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Blended Learning -- to go!

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Once the great menace of the classroom, cellphones and other mobile devices are gaining functionality as an educational tool, both in and out of the classroom. Though many educators may be skeptical about introducing or encouraging the use of these devices, creators of OERs and other educational materials are increasingly working to harness their potential for interesting and diverse uses. While there isn't necessarily cohesion to the pool of uses, the diversity is part of the appeal. It's worth experimenting with the different possibilities to see if and where they can be useful to you.

Resources covered:
Top Hat

Top Hat and Twitter, while very different platforms designed with very different purposes in mind, can be used for some of the same educational purposes. Top Hat bills itself as a "classroom engagement" tool, allowing professors to ask questions and manage conversations with students via their mobile devices. Because Top Hat is designed for use in the classroom, it also has unique capabilities with regard to generating reports and automatically grading mobile quiz answers. Basically, Top Hat works like "clicker" technologies, without having to handle the costs of purchasing the devices and instead harnessing the technology already in the room. The limitation is, of course, that even Top Hat isn't completely free -- the free version bears some limitations. The perk of Twitter, of course, is that it is completely free. Like Top Hat, it allows instructors to start discussions, and for students to bandy questions and reflect collectively on the class and materials. Of course, Twitter also raises privacy issues since tweets are released into the world at large rather than contained in a registered classroom. On the other hand, that does raise some interesting possibilities for international collaborations. The other perk of Twitter is that it isn't completely restricted to cellphones - it can be used on any device with internet access or a Twitter app.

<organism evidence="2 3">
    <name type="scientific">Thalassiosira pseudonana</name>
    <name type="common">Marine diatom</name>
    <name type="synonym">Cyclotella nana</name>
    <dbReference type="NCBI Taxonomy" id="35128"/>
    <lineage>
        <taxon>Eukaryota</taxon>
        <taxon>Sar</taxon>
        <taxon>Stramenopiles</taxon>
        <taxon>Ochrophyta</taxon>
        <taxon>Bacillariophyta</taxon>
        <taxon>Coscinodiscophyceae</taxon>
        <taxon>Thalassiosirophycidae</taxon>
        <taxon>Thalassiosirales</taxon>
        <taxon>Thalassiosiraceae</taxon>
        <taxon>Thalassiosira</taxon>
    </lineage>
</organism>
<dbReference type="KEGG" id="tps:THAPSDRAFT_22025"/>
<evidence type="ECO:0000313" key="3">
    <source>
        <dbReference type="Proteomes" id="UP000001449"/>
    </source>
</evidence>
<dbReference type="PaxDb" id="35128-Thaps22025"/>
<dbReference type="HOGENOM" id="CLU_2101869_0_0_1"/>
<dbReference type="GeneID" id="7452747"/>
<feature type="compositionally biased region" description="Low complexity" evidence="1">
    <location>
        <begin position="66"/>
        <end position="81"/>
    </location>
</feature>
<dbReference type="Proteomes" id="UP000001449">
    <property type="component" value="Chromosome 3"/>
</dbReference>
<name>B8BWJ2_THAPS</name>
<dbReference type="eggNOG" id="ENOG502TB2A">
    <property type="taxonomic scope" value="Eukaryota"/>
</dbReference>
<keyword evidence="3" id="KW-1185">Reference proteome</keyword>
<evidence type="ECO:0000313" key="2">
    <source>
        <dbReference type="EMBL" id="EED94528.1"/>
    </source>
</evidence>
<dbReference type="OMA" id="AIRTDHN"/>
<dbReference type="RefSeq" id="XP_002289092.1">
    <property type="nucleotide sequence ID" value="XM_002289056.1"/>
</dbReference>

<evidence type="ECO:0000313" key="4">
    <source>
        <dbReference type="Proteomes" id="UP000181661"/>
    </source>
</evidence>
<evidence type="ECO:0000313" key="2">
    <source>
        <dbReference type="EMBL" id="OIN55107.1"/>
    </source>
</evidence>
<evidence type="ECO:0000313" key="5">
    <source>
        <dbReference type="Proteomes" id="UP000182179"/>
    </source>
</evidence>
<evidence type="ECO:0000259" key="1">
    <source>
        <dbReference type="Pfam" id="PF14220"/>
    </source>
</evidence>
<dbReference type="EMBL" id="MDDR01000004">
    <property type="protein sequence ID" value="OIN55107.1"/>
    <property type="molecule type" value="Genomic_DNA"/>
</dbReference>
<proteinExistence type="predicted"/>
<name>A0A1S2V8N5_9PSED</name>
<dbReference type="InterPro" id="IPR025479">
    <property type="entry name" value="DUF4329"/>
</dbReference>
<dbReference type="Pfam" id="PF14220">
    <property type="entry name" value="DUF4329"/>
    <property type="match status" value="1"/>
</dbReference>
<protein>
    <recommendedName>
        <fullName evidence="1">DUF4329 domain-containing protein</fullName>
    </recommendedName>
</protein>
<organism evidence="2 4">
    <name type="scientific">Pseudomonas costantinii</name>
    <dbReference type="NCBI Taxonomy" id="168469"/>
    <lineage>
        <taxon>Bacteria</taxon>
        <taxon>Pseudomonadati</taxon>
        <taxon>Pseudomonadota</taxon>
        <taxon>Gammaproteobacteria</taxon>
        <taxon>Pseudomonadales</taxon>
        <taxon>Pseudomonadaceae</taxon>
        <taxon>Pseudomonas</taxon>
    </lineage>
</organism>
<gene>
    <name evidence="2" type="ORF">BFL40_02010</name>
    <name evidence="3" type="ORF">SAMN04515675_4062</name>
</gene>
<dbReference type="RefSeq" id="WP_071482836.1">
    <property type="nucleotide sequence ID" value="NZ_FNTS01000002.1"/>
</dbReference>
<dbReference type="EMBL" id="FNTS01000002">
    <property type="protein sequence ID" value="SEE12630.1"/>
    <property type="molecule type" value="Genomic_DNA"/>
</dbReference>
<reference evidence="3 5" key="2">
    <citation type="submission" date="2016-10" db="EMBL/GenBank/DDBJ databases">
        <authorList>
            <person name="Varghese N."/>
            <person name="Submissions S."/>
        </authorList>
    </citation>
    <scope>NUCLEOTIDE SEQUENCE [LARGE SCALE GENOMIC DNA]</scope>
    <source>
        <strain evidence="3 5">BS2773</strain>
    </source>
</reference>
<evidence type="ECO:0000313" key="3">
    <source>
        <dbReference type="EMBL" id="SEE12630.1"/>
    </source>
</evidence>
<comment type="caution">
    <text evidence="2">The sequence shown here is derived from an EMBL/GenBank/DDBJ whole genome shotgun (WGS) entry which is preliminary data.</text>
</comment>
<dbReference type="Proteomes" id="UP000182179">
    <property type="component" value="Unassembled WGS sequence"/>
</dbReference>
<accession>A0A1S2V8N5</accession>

Flowboard is a rather different application for mobile devices. Unlike Top Hat and Twitter, it's iPad specific, with some limited functionality for computer-based online activity. The premise of Flowboard is to provide a platform which creates, integrates, and presents information, images, and media -- all from a mobile device. Because of the touch capability of an iPad, it's simple and intuitive to use. Because of its shareable nature, Flowboard is both a presentation and collaboration tool.